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This article examines the relationships between the three South Caucasus states, namely Armenia, Azerbaijan, and Georgia, and the European Union (EU) with regard to the implementation of EU external governance through the Eastern Partnership (EaP) and within the context of geostrategic competition between the EU and Russia. I argue that the EU is facing momentous challenges in implementing external governance in the South Caucasus states owing to four major factors: a rival form of governance provided by Russia, a scalable asymmetry of partnership between the EU and the three South Caucasus states, the energy conundrum, and frozen conflicts in the region. Moreover, the increasing antagonism between two regional powers – the EU and Russia – shapes and reshapes the domestic political landscape in the South Caucasus, rendering the region vulnerable to external power competition. This, in turn, undermines the effectiveness of the implementation of external governance.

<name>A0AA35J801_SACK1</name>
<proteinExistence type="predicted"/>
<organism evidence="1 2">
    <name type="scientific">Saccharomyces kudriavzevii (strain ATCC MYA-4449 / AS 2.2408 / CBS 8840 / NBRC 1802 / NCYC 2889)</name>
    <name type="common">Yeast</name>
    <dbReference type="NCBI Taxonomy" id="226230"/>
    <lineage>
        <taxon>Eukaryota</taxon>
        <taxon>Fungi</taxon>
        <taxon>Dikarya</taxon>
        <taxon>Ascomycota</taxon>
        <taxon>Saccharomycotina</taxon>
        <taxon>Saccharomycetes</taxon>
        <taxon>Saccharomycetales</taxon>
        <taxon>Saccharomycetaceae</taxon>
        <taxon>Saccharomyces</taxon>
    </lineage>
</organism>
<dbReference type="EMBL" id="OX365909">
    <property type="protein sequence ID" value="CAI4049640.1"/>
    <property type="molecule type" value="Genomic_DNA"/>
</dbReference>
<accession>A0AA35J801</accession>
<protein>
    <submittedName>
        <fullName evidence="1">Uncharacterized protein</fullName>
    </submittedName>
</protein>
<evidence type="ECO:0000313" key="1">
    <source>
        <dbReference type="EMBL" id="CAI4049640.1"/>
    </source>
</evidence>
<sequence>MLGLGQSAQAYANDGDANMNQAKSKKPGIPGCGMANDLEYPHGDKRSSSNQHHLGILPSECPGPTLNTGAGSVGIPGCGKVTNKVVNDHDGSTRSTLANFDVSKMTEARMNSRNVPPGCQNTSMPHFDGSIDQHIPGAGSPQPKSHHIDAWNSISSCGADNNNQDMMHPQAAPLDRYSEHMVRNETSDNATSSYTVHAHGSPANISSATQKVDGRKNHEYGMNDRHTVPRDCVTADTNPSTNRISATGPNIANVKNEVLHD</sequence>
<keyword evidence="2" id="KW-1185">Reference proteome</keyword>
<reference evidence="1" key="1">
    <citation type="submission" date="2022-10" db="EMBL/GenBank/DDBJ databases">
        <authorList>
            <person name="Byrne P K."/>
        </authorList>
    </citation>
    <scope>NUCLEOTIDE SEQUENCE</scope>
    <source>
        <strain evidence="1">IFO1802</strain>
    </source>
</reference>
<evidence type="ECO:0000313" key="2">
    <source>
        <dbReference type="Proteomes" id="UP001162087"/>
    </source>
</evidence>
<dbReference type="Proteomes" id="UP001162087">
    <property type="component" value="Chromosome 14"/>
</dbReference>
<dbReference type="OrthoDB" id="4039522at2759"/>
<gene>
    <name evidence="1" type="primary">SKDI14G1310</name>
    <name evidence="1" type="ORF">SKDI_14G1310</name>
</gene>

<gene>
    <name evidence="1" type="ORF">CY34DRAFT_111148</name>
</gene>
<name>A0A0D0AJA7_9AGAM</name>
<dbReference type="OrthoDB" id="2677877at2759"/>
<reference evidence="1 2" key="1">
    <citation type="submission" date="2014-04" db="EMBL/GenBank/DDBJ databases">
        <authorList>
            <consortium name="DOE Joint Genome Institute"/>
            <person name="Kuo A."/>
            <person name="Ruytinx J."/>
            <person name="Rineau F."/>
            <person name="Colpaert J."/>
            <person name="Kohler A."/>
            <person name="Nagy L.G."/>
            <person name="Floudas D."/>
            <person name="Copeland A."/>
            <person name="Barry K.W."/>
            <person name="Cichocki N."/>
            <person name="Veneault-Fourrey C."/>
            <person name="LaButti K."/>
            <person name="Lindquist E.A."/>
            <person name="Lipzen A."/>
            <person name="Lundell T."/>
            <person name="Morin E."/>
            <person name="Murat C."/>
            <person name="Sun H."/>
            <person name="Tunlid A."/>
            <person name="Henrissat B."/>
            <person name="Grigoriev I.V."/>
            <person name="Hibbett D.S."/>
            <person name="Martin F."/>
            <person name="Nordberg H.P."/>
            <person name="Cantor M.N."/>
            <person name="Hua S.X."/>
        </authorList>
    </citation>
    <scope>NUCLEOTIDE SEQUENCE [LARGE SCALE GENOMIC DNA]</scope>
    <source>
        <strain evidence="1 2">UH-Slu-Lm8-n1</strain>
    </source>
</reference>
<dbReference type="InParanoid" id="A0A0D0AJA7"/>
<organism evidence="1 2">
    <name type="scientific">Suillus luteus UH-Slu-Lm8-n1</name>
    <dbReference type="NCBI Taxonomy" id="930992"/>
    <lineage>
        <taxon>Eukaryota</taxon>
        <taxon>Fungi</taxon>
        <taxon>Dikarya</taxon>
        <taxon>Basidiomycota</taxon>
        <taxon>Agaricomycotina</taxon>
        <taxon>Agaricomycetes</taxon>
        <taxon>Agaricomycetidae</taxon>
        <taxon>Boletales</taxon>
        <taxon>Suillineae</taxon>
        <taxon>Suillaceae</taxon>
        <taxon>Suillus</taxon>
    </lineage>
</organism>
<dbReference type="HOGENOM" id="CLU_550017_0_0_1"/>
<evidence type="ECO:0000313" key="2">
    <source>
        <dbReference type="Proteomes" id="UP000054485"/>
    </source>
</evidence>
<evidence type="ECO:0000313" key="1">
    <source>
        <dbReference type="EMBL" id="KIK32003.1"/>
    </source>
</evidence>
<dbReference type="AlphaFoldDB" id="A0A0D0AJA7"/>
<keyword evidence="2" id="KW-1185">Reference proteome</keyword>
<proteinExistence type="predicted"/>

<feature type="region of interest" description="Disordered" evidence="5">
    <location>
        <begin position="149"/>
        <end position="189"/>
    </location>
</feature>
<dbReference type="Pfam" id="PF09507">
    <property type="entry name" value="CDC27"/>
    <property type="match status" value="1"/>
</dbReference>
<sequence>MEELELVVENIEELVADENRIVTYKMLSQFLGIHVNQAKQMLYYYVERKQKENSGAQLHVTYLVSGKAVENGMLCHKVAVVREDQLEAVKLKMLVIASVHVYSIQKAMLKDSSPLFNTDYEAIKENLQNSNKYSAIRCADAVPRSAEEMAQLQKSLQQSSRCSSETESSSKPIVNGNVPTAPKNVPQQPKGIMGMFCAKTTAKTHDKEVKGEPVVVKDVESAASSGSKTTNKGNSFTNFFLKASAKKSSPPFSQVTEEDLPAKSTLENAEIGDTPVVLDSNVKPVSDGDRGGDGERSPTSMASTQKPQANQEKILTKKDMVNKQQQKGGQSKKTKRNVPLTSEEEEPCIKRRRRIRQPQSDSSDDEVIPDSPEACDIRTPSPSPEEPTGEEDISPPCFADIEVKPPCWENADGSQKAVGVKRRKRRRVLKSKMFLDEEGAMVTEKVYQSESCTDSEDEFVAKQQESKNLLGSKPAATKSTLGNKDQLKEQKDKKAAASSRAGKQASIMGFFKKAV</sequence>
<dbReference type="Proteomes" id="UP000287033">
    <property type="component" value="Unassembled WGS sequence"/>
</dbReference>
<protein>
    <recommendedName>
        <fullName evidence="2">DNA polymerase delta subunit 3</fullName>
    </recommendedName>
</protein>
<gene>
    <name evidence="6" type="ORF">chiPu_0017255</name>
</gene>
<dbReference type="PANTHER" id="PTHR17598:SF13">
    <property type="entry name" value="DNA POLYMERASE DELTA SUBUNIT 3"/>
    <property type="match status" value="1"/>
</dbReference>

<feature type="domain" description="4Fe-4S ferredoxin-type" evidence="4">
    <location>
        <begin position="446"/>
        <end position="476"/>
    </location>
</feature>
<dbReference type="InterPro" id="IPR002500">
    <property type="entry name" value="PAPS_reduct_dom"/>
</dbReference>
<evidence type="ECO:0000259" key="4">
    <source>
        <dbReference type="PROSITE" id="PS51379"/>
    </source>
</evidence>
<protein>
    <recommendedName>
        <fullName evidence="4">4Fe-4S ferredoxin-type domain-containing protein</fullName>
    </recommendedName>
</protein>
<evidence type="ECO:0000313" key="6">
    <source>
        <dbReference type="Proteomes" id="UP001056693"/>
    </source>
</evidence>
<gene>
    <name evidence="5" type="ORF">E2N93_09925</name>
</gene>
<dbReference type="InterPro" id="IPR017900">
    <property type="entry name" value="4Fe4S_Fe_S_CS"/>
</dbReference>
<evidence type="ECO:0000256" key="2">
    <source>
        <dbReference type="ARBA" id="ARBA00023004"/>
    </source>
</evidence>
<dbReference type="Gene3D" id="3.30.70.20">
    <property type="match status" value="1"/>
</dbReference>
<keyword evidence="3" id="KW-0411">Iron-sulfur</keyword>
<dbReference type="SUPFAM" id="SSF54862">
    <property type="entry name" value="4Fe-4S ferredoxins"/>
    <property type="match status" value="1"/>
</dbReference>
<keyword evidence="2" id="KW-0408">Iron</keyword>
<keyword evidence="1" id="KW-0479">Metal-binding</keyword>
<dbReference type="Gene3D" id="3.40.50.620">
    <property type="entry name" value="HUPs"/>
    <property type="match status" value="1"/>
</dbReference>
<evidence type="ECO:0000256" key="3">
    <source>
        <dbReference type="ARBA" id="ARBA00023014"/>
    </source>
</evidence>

How to Cite:
Punthong, W., (2018) “The EU’s in Two Minds? The Eastern Partnership and EU External Governance in the South Caucasus”, Slovo 31(1).